Instead, the reason for the uneasiness lies in the emphasis. According to Asay, the new reality "is that we're past the 'purity stage'. We've spent ages trying to decide who was a real open-source company and who was not. [But] customers just want things that work."
In other words, customers are not interested in the idealism that created FOSS and continues to sustain it. They are only interested in practical results -- and the choice of words seems to be that the shift to this emphasis is desirable.
To this attitude, I can only respond, as Alec Guinness did in The Horse's Mouth, "It's not what I meant. Not the vision I had."
I haven't spent the last ten years encouraging those around me to use FOSS or the last five years writing about FOSS so that corporate customers can save money. I did these things because I believe that FOSS has the power to transform business and society by showing that cooperation has at least as much power as competition, and by adding a sense of social responsibility to everyday business. I didn't do them to help the system continue as it presently exists. If FOSS aids business, fine -- but that's a side effect, and not my main concern.
No matter what your perspective on FOSS, the emphasis on cost has something in it to concern you. If you are an open source advocate who values FOSS because it empowers people by producing better software that is available for everyone, you might object to the fact that no mention is being made about software quality.
If you a free software supporter whose goal is computer freedom -- greater control for all users -- then your response might be even stronger. No matter how cheap FOSS might be, some attention to quality seems necessary to keep customers minimally satisfied. But if cost is the main concern, then idealism loses to short-term pragmatism. Customers will use proprietary software like Acrobat Reader or Adobe Flash Player as readily as they will free software equivalents like Evince or Gnash. After all, each is free for the download.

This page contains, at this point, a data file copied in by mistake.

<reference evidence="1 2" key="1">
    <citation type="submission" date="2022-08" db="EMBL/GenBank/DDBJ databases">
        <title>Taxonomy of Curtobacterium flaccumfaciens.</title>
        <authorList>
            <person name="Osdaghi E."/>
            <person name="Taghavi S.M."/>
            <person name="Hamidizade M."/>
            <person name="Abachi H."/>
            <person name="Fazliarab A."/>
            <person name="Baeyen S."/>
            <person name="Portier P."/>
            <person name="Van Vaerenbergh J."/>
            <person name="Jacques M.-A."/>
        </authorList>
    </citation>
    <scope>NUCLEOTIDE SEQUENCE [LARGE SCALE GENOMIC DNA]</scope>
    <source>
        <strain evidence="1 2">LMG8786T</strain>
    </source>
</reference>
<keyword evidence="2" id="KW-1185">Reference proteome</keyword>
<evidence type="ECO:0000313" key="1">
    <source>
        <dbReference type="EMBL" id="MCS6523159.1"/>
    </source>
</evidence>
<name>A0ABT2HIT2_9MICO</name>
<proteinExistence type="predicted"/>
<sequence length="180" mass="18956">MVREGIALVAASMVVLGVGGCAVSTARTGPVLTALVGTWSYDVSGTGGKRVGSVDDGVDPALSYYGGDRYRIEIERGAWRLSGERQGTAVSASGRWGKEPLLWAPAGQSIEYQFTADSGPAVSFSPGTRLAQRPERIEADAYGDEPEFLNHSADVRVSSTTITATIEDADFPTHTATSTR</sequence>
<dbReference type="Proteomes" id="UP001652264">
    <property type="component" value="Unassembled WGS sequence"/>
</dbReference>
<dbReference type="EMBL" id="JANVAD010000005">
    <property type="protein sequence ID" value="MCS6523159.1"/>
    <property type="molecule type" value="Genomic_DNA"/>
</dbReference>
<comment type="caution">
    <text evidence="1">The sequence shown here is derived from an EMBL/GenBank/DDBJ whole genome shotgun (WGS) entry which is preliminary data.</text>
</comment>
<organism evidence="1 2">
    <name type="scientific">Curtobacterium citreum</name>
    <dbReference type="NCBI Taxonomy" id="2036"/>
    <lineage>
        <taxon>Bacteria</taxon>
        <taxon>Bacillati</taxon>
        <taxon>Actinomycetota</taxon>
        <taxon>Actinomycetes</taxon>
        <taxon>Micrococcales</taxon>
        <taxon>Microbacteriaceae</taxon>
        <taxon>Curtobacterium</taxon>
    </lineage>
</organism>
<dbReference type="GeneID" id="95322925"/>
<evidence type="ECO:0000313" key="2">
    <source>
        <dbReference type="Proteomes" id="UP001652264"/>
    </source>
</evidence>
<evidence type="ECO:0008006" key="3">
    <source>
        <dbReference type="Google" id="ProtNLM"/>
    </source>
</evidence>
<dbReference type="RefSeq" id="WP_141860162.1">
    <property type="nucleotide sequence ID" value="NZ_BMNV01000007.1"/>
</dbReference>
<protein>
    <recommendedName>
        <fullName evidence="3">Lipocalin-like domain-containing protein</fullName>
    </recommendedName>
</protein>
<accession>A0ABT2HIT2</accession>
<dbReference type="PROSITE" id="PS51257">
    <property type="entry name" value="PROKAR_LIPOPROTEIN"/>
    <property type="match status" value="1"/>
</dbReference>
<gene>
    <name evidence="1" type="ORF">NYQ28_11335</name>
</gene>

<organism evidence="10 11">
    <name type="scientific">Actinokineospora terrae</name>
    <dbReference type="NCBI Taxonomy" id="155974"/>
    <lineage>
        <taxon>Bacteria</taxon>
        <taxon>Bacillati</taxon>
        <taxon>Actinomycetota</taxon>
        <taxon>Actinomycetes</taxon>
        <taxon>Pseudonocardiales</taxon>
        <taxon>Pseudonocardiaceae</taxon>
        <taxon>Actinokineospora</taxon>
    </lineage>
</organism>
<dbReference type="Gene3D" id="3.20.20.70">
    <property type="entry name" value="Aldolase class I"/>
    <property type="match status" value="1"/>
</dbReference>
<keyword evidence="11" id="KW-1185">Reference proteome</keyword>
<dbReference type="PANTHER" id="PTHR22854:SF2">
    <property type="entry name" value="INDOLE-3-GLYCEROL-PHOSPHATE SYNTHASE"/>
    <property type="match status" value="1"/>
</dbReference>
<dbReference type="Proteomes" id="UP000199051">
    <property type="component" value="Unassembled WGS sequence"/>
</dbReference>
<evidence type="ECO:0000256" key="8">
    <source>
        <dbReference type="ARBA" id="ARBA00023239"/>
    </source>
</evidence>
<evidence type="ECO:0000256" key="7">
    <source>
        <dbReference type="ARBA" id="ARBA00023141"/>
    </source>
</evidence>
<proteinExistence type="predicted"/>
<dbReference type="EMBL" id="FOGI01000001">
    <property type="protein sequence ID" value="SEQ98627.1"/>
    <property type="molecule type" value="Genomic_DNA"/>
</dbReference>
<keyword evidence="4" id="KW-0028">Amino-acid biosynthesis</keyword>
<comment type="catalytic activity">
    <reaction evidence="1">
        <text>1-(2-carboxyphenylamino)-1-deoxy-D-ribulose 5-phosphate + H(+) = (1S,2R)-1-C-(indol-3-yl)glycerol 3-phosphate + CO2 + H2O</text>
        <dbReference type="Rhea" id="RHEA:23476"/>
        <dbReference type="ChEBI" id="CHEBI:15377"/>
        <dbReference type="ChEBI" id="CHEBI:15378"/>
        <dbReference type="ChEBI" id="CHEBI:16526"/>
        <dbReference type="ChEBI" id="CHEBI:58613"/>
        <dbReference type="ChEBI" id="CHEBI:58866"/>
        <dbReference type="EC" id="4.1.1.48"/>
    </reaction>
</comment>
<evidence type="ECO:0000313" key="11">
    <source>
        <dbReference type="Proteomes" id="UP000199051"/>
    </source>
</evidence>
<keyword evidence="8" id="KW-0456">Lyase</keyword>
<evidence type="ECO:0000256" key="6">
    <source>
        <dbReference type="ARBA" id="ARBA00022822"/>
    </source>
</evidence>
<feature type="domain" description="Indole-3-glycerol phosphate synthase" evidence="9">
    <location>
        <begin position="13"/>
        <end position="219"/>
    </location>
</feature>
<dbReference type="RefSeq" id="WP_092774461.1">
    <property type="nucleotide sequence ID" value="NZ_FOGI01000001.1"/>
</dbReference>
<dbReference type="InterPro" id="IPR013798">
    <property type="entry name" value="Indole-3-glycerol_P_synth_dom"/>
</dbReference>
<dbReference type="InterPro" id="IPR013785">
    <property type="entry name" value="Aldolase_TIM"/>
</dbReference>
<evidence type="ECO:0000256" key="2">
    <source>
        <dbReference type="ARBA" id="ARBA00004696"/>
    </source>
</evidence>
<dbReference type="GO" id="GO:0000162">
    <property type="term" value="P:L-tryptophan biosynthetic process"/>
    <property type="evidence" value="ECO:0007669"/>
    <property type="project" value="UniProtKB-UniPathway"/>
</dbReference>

But, by refusing to make a distinction between proprietary and free software, they are abandoning the hope of a better world in the long term in favor of business-as-usual.
As Richard Stallman, the founder of the Free Software Foundation, was recently reported as saying in Hungary, "I won't say no to more users, but of course if they only bought the thing to save them money then they have missed the main point."
I would go further and say that the same is true of a company. If a company views FOSS entirely as a way to keep its corporate fortunes alive, then it has also missed a chance to remake itself in ways that will make it more competitive in the future. I might even argue that it has ignored its moral obligations to pass the benefits of FOSS along, even though nothing in free licenses imposes such obligations.
Where you stand on such matters depends very much on your perspective. After I published "The Microsoft-Novell Deal and Trust in Princes," in which I suggested that FOSS and business could be allies, but were not necessarily natural ones, Matthew Aslett criticized this view on the grounds that "open source is a business tactic, not a business model. Open source is a software development and/or distribution model that is enabled by a licensing tactic."
From this perspective, FOSS is a choice to be adopted or abandoned according to the fortunes of business. But the trouble is, for some of us -- possibly a dwindling minority -- FOSS is not a tactic, but a cause. Helping business is only of interest to us if it furthers our hopes for a better life for all computer users.
Very likely, such views sound deeply naive. But if using FOSS is reduced to a matter of expedience, then I might as well be using Windows -- or, because I value quality, a Mac.